Professor Michael Crawford, FBA
Office: B21, 24 Gordon Square
I work on ancient economic and monetary history, the history of ancient Italy, Roman law, and the history of Roman law in the Middle Ages, as well as on the Renaissance, where my interests lie in the beginnings of archaeology and epigraphy as sciences.
Among my publications are Roman Republican Coinage (1974), the coin descriptions from which have been reproduced in the openly accessible on-line catalogue of the Roman Republican coins in the British Museum; and Roman Statutes (1996), a corpus of legislation passed through the assemblies of the Roman people; it is out-of-print, and I hope in the near future to publish a second edition with a supplement. I direct, with Benet Salway, the Projet Volterra, “Law, Empire and after, AD 193-1076”, and, with John North, the Festus project, intended to produce a new edition of his lexicon, the incompletely preserved contents of which are central to our knowledge of Roman Republican institutions. Both are AHRC-funded projects. There are significant intellectual links between them, and there was a joint workshop to discuss them, ‘Law, Lexica and Libraries: Italy and Francia between the sixth and eleventh centuries’, from Thursday 20 to Saturday 22 June 2013. My current contribution to this research is work on the so-called Collectio Britannica, BL, Add. 8873, a collection of primarily canon law material of the early twelfth century AD, that includes selections from the Institutions and Digest of Justianian, in both cases with readings some of which are better than those of any other Latin manuscript.
I have excavated at Fregellae, in Liguria, at Veleia, and in Piedmont. I also work closely with the Department of Coins and Medals in the British Museum, and am Chair of the Institute of Classical Studies Library Committee.
I am currently working on a book on the relations between Italy and Rome from the fourth century BC to Augustus and have just published Imagines Italicae (2012), a corpus of Italic inscriptions, including a full account of their archaeological and monumental context. I am also preparing the publication of the Aphrodisias copy of Diocletian’s edict on maximum prices, the copy which finally allows us to infer that there are now no gaps in the composite text built up from the different, incomplete copies scattered across the eastern provinces of the Roman Empire.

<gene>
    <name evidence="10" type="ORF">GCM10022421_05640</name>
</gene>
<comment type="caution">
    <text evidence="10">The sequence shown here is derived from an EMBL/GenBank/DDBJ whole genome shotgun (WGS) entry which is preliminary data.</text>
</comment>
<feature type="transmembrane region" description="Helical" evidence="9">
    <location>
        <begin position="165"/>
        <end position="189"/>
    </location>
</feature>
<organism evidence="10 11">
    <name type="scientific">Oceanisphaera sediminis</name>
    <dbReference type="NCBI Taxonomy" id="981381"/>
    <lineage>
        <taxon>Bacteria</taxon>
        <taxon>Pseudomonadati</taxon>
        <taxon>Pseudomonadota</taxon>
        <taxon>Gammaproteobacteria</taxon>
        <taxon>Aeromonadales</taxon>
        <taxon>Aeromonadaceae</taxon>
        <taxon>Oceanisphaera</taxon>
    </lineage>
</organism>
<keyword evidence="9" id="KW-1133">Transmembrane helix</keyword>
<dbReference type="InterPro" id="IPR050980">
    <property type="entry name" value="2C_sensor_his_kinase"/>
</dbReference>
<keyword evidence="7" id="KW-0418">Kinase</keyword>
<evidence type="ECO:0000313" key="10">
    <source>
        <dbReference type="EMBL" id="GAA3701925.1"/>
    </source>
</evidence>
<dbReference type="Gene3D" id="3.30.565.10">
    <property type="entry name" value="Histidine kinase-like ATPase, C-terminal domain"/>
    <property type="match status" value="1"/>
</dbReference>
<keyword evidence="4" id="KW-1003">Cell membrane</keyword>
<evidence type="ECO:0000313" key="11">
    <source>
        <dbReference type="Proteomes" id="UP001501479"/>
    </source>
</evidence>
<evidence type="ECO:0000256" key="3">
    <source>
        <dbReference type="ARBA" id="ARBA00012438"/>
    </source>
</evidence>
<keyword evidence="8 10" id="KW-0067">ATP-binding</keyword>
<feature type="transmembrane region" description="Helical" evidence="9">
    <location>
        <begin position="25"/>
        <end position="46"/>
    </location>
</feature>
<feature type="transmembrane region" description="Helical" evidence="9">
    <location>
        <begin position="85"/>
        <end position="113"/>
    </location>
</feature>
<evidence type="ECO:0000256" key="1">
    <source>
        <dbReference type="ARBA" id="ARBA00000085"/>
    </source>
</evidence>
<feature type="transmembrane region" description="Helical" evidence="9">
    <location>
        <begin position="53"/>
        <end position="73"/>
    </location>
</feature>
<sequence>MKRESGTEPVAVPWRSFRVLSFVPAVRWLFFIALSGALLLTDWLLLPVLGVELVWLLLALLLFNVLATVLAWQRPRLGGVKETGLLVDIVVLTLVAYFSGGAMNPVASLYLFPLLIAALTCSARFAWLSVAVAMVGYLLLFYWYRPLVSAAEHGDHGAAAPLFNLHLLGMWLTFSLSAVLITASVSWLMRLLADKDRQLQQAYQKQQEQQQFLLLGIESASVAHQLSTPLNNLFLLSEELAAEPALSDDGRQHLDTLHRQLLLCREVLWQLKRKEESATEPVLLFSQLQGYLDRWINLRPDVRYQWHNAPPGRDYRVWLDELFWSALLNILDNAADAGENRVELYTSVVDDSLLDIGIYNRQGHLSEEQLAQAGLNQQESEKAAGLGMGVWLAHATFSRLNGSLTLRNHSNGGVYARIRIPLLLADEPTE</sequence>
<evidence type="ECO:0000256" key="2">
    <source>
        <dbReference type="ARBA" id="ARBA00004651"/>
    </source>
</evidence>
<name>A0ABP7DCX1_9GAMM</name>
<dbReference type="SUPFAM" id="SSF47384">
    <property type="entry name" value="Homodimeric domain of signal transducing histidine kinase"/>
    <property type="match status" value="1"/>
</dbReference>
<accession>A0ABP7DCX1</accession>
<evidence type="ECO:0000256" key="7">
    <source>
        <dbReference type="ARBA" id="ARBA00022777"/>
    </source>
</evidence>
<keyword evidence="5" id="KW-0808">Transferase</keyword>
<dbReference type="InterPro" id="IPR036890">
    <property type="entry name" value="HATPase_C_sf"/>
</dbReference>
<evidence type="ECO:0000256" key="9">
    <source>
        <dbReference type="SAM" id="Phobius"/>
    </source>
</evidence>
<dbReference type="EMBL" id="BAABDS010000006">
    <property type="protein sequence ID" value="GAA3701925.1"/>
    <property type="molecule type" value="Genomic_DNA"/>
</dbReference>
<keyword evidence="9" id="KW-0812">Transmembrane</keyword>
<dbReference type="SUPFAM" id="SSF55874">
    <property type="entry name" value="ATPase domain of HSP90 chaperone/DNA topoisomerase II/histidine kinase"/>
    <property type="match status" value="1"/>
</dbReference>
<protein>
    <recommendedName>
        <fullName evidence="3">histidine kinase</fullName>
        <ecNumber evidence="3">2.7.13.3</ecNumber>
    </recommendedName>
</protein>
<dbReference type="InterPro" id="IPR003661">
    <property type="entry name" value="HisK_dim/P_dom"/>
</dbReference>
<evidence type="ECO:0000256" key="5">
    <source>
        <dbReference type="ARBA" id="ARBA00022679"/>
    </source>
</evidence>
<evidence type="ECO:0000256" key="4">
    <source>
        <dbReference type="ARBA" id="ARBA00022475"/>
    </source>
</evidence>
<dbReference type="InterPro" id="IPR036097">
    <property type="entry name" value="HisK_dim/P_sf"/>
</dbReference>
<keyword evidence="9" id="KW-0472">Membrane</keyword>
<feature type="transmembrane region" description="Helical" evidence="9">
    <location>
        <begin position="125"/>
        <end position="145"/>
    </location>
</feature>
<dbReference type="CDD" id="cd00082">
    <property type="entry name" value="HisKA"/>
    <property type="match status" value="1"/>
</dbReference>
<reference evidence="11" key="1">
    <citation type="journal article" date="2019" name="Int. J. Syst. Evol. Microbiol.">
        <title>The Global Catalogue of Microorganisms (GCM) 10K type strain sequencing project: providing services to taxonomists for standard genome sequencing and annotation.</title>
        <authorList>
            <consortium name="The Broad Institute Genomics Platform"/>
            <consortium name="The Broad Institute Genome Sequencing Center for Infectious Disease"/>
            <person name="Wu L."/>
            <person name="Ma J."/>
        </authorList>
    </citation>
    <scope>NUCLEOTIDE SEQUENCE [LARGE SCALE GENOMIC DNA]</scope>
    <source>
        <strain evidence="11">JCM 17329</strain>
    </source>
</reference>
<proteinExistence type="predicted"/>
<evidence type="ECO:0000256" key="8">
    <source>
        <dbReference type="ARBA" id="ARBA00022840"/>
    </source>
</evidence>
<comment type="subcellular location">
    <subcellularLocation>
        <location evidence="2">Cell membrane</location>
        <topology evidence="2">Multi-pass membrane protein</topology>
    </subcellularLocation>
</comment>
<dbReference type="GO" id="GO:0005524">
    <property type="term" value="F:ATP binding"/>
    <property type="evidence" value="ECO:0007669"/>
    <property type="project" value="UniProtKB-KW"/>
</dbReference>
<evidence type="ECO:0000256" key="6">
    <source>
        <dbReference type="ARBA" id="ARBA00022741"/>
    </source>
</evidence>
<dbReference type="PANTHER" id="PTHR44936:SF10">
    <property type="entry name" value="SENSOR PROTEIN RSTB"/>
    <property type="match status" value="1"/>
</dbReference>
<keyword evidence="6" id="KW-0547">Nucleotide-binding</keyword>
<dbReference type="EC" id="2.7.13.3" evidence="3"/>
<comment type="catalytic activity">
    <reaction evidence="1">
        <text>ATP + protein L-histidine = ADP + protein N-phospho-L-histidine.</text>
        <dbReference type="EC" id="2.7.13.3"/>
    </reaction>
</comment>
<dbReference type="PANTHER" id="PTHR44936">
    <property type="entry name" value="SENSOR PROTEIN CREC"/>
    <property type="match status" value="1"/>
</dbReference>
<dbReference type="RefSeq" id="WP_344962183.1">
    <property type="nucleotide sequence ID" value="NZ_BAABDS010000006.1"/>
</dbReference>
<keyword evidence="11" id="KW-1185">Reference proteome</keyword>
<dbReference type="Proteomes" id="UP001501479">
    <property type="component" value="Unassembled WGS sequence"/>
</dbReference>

Roman Republican Coinage (1974)
The Roman Republic (1978)
Coinage and Money under the Roman Republic: Italy and the Mediterranean Economy (1985)
La moneta in Grecia e a Roma (1986)
“Origini e sviluppo del sistema provinciale romano”, in G. Clemente, F. Coarelli & E. Gabba (edd.), Storia di Roma II.1 (1990)
(Ed. and contr.), Antonio Agustín between Renaissance and Counter-Reform (1993)
“Italy and Rome from Sulla to Augustus”, in A.K. Bowman, E. Champlin & A.W. Lintott (edd.), Cambridge Ancient History, Vol. X (1996)
Roman Statutes (1996)
“Diocletian’s jigsaw puzzles”, in T.P. Wiseman (ed.), Classics in Progress (2002)
(With M. Cottier & C. Crowther et al.), The Customs Law of Asia (2008)
Imagines Italicae (2012)
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